GSOC President Addresses Rotary Group on the Big One

GSOC President Addresses Rotary Group on the Big One

President Sheila Alfsen addressed the Pearl Portland Rotary Club on Nov. 11, 2014. Her talk entitled, The Great Subduction Earthquake- A Collection of Evidence from the Oregon Coast presents the discoveries that geologists have made in recent decades, revealing the undeniable truth that the Pacific Northwest is at risk for a major earthquake. This body of evidence makes a strong case for the need for preparation, both on a personal and community level. Sheila has spoken to many groups in the local area and is always ready to share the news in the belief that a prepared community is one that will fare best.

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GSOC Seeking Volunteers to bring Geology to Life for Young People.

GSOC Seeking Volunteers to bring Geology to Life for Young People.

3rd graders in Salem Get Hands-On with Fossils

Friday, Nov. 7th: Third Graders at Chapman Hill Elementary School in West Salem got a treat for their unit on the study of fossils. Their teacher, Maureen Foelkl, searched the internet to find someone who would enrich the students’ experience and found the GSOC website. Current GSOC President, Sheila Alfsen, answered the call and visited the school to show them pictures of Ice Age mammals that had lived in the Willamette Valley. She enlisted the help of GSOC member, Dr. William Orr, who brought in a real deer skeleton that the students articulated on the floor.

GSOC is seeking members who are willing to share a few hours occasionally to bring geology to life for these young people.

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GSOC 50 Years Ago, 1964 Annual Campout

GSOC 50 Years Ago, 1964 Annual Campout

Friday, September 4th, 1964, GeeSockers began to gather at the Rujada Forest CampAs shadows vanished in thtwilight, the dancing council fire dreeveryone texchange views with the stars and each other. Trip Chairman Truman Murphy wore out his thumb with his guitar accompaniment of the songfest from “Barney Google" to 'Goodnight Ladies", while Echo II sailed overhead.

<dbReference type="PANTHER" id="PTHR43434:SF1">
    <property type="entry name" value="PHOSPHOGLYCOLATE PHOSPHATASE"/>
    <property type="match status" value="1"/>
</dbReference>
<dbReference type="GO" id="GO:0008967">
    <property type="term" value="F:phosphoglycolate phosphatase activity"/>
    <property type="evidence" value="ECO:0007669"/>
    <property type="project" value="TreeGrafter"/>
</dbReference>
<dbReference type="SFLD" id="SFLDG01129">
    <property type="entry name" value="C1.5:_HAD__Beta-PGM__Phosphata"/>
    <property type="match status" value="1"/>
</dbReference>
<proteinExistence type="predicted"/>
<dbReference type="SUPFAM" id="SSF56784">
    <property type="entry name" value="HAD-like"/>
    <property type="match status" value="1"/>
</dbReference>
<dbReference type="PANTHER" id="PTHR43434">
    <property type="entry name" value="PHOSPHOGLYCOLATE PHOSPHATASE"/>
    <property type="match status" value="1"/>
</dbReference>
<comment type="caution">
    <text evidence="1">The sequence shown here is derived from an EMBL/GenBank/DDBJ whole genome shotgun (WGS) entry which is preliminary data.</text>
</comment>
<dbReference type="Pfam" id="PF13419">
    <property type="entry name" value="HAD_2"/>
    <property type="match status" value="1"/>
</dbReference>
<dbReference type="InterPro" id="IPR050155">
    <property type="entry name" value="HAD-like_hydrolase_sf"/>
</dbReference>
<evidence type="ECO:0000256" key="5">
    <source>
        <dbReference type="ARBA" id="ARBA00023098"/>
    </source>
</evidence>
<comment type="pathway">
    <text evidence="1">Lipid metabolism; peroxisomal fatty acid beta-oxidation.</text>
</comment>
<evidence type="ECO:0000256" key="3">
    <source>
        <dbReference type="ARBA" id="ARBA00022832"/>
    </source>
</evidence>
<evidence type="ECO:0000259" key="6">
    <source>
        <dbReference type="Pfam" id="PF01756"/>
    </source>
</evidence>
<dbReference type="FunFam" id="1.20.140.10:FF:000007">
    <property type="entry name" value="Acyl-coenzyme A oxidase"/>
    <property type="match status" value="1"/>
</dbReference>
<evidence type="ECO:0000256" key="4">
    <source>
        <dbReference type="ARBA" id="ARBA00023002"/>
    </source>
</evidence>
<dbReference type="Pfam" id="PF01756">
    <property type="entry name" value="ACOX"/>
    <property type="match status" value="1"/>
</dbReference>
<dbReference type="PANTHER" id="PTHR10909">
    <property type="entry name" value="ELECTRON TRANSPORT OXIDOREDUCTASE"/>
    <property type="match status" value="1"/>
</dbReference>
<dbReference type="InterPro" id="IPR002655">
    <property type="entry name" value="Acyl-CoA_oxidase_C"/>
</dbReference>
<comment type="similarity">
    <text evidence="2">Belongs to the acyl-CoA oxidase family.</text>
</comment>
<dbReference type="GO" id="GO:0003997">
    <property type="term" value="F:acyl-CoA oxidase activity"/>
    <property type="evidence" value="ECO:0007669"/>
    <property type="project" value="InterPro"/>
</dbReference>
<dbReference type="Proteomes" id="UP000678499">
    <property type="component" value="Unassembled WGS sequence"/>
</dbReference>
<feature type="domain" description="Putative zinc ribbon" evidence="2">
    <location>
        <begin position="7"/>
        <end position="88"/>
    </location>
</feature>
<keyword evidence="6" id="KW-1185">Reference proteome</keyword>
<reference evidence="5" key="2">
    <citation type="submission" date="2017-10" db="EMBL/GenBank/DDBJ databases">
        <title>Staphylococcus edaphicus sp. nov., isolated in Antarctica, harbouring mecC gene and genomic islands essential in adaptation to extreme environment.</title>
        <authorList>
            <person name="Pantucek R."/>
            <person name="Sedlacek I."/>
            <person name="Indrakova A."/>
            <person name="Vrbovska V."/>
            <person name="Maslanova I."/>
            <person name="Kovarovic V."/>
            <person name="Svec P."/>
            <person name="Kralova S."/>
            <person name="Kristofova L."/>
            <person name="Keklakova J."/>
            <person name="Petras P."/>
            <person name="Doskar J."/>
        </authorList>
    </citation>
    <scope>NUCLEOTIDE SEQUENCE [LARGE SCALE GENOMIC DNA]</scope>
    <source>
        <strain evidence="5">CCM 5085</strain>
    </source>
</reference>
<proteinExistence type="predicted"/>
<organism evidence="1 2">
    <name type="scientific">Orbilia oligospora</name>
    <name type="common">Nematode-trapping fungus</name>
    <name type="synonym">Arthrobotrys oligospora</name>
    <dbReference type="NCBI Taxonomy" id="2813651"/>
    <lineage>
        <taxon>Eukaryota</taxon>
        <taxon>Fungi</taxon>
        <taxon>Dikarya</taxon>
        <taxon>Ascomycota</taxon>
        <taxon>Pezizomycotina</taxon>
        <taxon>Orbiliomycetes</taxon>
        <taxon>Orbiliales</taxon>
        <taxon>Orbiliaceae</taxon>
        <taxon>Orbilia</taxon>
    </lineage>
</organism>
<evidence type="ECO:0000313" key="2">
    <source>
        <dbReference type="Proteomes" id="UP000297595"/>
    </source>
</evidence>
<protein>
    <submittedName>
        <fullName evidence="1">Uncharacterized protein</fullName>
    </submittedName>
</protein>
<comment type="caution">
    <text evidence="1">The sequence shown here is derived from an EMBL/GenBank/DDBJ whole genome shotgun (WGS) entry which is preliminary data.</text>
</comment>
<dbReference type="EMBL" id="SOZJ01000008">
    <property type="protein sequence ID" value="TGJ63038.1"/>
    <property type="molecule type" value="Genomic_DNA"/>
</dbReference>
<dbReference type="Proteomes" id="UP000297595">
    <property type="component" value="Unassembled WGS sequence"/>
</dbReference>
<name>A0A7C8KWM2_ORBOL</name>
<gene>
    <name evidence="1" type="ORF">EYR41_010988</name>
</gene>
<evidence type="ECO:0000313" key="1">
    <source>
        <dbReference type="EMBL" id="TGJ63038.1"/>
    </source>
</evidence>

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Slide Identification and Evaluation in Norway

Slide Identification and Evaluation in Norway

Dr. Adam Booth, Portland State University Department of Geology, spoke to GSOC on October 10 about his research with the Norwegian Geological Survey (NGU). Norway is a country with a landslide problem on its western shore. There some of the world's highest escarpments of gneiss and schist tower over steeply carved glacial fjords. Towns and villages huddle at the bottom of these steep slopes on flat land created by the rock falls and debris flows which come from the slopes above. Blocks of material catastrophically fail periodically along steep foliation planes, sending material plummeting into the fjord below and creating immense waves. Three such events occurred in the twentieth century, leaving a wake of destruction and taking nearly 200 lives.

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